It was a shock, for up until then, I had a vague and subjective idea of how to be acceptable to God, and I had not even a suspicion that you could love God, nor what loving God would appear to resemble.

For a long period of my youth I carried correct theological information, but I had no sense of appetite for God: it wasn't a dull appetite, it was a dead appetite. It is because of this experience (I confess) that I do not normally recommend preaching about hell and sin to nonbelievers. First, it seems to be the least effective way to make a convert. Second, (and I think more importantly) the impetus for faith does not come from a desire to stay away from damnation, but from an internal compulsion for only what God can give.
Faith built on fear is no faith at all: it is avoidance. Since Jesus asked his apostles to make disciples, and not mere converts, we need to follow His direction.
When I reflect on the pre-catechism child, I see that little child patterns that resemble patterns of thought found in most areligious people, i.e., a vague sense of who God is, what His role might be, but He’s mostly irrelevant. And when I reflect on the post-catechism child, I recognize a more informed person, but merely an informed person. In this way I resembled many religious, well-intentioned people.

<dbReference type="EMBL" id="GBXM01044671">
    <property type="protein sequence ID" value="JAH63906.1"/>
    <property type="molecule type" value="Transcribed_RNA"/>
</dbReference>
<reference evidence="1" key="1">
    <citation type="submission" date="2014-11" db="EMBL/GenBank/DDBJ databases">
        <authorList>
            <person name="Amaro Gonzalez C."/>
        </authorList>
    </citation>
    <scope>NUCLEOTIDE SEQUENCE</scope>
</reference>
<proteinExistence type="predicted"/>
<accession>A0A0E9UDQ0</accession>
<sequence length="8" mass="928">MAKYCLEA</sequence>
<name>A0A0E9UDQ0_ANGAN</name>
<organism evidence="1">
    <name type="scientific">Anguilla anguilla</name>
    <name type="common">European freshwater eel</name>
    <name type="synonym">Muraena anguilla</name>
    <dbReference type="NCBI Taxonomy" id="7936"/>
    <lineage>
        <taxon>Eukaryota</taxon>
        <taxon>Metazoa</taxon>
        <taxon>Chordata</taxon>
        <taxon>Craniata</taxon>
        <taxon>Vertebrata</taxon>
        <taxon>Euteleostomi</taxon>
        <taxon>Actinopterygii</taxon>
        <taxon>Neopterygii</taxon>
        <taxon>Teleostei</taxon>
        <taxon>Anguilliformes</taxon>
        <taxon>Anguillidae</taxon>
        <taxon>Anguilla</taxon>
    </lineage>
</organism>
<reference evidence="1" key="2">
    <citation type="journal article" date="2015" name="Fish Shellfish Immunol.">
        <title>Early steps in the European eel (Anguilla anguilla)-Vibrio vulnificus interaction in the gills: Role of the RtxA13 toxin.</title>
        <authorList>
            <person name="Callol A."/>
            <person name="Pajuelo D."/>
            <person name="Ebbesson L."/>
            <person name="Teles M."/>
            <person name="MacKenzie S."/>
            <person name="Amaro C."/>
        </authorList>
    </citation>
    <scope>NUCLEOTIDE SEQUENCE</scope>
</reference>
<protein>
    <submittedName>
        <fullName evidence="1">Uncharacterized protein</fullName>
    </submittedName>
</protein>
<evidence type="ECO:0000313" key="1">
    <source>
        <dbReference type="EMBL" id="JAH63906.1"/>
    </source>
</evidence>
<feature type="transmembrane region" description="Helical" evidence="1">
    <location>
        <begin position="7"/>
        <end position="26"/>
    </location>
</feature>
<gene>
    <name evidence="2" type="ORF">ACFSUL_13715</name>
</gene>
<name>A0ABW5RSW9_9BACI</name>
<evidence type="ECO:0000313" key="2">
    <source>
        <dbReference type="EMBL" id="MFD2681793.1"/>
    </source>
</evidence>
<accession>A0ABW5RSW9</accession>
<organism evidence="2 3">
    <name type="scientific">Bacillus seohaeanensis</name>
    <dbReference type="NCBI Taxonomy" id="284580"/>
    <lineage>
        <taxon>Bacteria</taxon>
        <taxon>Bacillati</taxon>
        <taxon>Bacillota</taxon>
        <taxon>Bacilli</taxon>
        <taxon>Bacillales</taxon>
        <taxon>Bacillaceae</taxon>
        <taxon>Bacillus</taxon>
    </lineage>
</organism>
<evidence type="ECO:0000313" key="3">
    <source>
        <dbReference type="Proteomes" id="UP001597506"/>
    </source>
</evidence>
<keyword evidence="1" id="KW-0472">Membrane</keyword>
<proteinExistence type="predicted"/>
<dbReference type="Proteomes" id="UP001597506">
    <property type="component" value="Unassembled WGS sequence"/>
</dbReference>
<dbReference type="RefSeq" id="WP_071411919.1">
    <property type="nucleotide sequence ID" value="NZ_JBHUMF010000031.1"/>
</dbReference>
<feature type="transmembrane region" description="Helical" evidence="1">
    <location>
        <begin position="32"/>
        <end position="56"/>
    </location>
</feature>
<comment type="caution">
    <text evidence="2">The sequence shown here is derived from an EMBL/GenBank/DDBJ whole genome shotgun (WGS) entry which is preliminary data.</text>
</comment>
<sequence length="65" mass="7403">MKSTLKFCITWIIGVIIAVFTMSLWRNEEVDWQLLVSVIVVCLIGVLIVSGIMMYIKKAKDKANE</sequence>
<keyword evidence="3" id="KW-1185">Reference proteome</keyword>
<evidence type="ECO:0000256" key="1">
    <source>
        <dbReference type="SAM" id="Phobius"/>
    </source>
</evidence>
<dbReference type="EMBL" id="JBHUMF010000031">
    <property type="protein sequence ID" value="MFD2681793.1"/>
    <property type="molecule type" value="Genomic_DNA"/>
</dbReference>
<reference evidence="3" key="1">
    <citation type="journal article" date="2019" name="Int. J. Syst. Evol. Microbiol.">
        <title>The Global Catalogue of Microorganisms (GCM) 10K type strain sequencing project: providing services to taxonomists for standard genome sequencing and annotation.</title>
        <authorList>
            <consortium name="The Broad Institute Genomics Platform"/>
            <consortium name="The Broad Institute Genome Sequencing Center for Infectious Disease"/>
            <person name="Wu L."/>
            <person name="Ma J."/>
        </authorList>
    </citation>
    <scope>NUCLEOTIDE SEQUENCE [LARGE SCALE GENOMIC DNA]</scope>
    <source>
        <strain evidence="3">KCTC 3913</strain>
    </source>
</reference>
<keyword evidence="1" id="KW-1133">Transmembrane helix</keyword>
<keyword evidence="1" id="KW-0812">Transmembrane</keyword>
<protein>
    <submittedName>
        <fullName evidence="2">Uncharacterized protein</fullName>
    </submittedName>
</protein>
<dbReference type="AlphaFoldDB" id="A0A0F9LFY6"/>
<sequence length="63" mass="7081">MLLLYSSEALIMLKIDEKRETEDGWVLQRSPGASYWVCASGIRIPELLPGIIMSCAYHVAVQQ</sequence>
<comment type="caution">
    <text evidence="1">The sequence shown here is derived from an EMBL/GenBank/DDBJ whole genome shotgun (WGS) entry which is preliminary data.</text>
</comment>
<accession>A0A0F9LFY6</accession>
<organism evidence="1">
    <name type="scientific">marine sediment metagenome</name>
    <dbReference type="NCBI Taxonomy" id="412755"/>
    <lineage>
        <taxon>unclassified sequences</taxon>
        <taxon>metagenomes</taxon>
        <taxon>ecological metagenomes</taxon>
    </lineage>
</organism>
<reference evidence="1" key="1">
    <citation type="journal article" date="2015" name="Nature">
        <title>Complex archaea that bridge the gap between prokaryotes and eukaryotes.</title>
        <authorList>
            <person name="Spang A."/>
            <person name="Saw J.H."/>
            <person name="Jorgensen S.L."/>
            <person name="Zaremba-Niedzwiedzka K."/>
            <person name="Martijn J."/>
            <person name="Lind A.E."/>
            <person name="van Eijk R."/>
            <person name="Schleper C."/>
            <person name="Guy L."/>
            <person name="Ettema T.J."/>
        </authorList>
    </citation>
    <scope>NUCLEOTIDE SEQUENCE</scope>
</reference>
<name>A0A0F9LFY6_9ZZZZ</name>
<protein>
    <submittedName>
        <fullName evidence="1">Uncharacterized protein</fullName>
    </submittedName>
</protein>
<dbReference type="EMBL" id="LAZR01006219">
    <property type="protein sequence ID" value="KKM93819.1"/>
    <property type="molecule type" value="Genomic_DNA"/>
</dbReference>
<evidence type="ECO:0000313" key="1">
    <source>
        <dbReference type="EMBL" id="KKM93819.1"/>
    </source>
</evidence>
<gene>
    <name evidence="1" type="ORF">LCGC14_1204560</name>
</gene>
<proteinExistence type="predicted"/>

But in that child, there resided no desire to be a Christian that came from reverential love, but it stemmed mostly from fear, and a desire to avoid bad consequences. She did not have even the beginning of a transformed heart, I was not a disciple.

A disciple will want to do the right things - and be conjoined with God because he loves:
“Judas (not Iscariot) said to Him, “Lord, how is it that You will manifest Yourself to us, and not to the world?” Jesus answered and said to him, “If anyone loves Me, he will keep My word; and My Father will love him, and We will come to him and make Our home with him.” (John 14:22,23)
The Spirit of Christ works in transforming a person, and for that is a co-operative venture between the person, and the Spirit.